"Joy and pleasure are as real as pain and sorrow and one must learn what they have to teach. . . ." -- Sean Russell, from Gatherer of Clouds

"If you're not having fun, you're not doing it right." -- Helyn D. Goldenberg

"I love you and I'm not afraid." -- Evanescence, "My Last Breath"

“If I hear ‘not allowed’ much oftener,” said Sam, “I’m going to get angry.” -- J.R.R. Tolkien, from Lord of the Rings

Sunday, August 21, 2016

Today in Disgusting People

In this case, a "charity" that has never really been one of my favorite organizations, especially after reports started surfacing of them trying to wangle a free pass on anti-discrimination laws from the Dubyah administration. (At the time, I also happened to have an online friend who was involved in an employment discrimination lawsuit against them.) This organization being the Salvation Army, which embodies all the worst aspects of evangelical Protestantism and seem to have no limit on how low it can sink:

Normally when we hear about people who use drugs being sent to forced labor camps as so-called “addiction treatment,” we think of places like Vietnam, China or the former Soviet Union. Surely nothing like this could happen in America?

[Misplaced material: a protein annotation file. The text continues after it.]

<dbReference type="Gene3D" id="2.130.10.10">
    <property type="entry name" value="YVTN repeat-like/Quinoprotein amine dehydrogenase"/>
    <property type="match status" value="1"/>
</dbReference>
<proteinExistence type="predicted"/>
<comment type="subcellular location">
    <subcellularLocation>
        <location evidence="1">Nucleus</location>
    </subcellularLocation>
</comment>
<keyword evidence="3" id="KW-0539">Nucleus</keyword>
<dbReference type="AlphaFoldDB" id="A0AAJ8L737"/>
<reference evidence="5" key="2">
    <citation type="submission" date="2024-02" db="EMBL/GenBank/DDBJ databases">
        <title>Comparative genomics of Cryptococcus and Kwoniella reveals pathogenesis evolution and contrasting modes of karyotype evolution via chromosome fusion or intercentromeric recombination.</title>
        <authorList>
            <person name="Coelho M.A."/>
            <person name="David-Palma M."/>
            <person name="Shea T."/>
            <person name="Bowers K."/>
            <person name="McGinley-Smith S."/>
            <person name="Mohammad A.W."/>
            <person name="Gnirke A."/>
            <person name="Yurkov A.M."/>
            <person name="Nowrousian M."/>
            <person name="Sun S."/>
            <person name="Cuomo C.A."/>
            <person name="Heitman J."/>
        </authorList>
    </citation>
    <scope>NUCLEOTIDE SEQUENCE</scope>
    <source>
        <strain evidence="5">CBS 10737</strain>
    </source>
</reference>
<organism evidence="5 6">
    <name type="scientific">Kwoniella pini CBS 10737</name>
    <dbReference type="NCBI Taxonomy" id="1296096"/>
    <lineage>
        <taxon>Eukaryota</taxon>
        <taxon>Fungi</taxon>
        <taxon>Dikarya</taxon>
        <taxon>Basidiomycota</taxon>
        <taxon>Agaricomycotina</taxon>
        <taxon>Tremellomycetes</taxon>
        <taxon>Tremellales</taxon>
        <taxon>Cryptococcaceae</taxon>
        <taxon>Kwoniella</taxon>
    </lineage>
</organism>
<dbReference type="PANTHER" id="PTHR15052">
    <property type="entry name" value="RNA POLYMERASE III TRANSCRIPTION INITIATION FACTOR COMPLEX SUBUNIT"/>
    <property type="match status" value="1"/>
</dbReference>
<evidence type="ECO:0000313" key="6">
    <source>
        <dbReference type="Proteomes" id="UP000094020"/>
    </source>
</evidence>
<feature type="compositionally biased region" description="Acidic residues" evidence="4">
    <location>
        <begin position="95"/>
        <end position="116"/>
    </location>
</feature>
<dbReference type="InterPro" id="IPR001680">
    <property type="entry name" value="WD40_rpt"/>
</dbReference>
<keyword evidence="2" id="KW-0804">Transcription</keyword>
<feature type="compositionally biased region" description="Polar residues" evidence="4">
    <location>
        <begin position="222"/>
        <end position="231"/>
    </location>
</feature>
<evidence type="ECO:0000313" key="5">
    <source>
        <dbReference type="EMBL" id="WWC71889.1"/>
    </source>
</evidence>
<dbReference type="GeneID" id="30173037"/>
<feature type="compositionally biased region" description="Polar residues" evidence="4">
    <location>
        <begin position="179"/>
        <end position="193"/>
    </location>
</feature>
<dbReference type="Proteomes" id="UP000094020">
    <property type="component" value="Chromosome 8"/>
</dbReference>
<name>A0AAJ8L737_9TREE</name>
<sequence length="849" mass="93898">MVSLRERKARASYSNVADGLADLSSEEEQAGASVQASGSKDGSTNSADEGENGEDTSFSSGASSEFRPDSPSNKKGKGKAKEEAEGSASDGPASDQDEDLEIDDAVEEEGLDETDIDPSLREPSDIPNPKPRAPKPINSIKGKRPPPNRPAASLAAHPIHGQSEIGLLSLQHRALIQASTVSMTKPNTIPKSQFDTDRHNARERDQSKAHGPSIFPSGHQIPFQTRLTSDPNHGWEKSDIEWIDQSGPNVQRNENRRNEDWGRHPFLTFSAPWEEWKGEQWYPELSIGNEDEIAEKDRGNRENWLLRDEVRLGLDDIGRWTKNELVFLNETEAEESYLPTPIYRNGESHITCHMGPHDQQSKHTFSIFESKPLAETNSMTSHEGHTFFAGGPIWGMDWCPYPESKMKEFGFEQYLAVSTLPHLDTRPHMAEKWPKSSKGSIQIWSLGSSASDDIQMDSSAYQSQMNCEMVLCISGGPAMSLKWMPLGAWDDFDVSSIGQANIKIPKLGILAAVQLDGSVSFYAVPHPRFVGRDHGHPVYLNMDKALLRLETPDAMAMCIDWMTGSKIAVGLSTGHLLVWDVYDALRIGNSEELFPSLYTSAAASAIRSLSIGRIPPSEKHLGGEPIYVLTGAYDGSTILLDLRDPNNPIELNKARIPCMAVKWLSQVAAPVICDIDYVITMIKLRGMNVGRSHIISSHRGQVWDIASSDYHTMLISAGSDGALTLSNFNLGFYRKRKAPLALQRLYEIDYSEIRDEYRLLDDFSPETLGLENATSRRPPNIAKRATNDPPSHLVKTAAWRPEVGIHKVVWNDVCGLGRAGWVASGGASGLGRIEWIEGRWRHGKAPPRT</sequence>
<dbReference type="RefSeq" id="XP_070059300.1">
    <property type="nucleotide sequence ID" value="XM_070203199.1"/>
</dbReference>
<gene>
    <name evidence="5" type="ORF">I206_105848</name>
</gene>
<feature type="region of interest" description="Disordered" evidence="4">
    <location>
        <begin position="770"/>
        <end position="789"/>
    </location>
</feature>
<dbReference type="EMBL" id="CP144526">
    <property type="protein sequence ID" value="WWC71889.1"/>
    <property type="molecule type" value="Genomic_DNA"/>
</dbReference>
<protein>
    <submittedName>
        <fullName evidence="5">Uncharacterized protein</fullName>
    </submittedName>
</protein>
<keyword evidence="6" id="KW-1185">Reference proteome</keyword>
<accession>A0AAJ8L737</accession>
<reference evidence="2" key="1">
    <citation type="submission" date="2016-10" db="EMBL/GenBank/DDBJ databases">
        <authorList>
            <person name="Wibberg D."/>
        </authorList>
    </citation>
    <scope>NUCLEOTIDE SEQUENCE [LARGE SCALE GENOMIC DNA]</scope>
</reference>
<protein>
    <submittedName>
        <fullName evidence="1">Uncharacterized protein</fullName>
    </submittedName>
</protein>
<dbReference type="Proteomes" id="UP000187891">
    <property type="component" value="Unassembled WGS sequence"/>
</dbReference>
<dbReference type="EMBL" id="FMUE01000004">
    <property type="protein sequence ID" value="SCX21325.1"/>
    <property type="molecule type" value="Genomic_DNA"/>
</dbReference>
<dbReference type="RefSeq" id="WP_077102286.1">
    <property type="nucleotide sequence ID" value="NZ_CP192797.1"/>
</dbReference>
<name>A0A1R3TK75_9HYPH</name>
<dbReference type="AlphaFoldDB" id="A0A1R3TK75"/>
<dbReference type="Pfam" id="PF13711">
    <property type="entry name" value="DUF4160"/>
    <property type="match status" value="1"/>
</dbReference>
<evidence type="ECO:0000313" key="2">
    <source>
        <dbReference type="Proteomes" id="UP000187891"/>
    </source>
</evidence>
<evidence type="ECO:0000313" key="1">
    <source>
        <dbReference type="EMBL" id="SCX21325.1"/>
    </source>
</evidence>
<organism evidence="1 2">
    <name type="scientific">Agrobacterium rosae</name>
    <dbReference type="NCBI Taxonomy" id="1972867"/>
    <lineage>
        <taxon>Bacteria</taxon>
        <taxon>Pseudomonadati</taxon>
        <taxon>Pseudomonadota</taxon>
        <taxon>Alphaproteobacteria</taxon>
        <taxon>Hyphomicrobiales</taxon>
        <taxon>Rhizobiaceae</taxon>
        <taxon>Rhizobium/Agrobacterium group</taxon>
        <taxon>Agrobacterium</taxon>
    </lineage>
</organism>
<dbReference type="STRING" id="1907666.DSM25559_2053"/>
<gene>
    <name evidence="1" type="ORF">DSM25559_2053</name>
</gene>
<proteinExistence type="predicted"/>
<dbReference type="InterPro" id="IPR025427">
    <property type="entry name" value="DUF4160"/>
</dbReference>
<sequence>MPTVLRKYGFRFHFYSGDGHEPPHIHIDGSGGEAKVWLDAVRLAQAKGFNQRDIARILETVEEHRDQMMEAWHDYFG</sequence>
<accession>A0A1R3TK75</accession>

But the civil rights of people who use drugs are not protected in this country. They are often unconstitutionally sentenced to religious programs like Alcoholics Anonymous. Many others, as Influence columnist Maia Szalavitz has documented, may be incarcerated indefinitely in so-called “tough love” programs.

Another sinister example is the unpaid “work therapy” which constitutes addiction treatment at the Salvation Army’s drug rehabilitation centers, known as the Adult Rehabilitation Centers (ARC) programs.

The programs are pretty much fit the typical "Christian" therapy programs we've run across in, say, the "ex-gay" movement, but even more exploitive:

What does therapy in ARC consist of? The primary form is “work therapy.” In exchange for three hots and a cot, the Salvation Army’s rehab clients are expected to labor for 40 hours a week, without pay, for the profit of the Salvation Army stores.

“Work is used as a therapy to assist persons in learning how to be of service to GOD and others…” Coombs wrote. “[clients] receive no financial wage or other compensation.”

Sorry, but people who have addictions don't need to learn to be of service to "GOD and others." They need professional counseling to help them overcome their addiction.

The article goes into some detail on what the clients receive for their unpaid labor, which is pretty much nothing of any value. It's indicative that 1) the Salvation Army does not keep records of success rates, and 2) has a completion rate of 17%, which by any standard is pathetic.

And of course, since legally the Salvation Army is a church, we're already subsidizing them, and they're not required to report on much of anything.

What we have here, ladies and gentlemen, is forced labor for the greater glory of the Salvation Army.

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